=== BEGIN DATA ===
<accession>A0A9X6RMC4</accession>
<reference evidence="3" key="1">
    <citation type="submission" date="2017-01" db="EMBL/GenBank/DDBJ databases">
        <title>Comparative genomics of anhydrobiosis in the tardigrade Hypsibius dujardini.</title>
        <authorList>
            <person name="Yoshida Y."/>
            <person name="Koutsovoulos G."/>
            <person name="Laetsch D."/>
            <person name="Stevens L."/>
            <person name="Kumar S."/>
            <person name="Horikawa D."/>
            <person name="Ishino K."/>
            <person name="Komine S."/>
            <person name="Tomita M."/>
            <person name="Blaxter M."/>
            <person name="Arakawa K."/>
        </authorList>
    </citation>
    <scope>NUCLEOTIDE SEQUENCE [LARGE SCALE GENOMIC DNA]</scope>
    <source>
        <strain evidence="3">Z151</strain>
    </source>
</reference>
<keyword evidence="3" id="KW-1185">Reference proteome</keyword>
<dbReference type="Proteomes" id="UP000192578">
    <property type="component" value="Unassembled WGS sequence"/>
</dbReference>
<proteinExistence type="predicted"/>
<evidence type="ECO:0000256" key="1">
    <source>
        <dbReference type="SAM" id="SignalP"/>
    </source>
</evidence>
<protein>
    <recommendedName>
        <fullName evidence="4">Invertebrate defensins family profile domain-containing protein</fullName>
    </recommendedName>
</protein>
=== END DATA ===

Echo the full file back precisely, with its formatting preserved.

<accession>A0A9X6RMC4</accession>
<reference evidence="3" key="1">
    <citation type="submission" date="2017-01" db="EMBL/GenBank/DDBJ databases">
        <title>Comparative genomics of anhydrobiosis in the tardigrade Hypsibius dujardini.</title>
        <authorList>
            <person name="Yoshida Y."/>
            <person name="Koutsovoulos G."/>
            <person name="Laetsch D."/>
            <person name="Stevens L."/>
            <person name="Kumar S."/>
            <person name="Horikawa D."/>
            <person name="Ishino K."/>
            <person name="Komine S."/>
            <person name="Tomita M."/>
            <person name="Blaxter M."/>
            <person name="Arakawa K."/>
        </authorList>
    </citation>
    <scope>NUCLEOTIDE SEQUENCE [LARGE SCALE GENOMIC DNA]</scope>
    <source>
        <strain evidence="3">Z151</strain>
    </source>
</reference>
<keyword evidence="3" id="KW-1185">Reference proteome</keyword>
<dbReference type="Proteomes" id="UP000192578">
    <property type="component" value="Unassembled WGS sequence"/>
</dbReference>
<proteinExistence type="predicted"/>
<evidence type="ECO:0000256" key="1">
    <source>
        <dbReference type="SAM" id="SignalP"/>
    </source>
</evidence>
<protein>
    <recommendedName>
        <fullName evidence="4">Invertebrate defensins family profile domain-containing protein</fullName>
    </recommendedName>
</protein>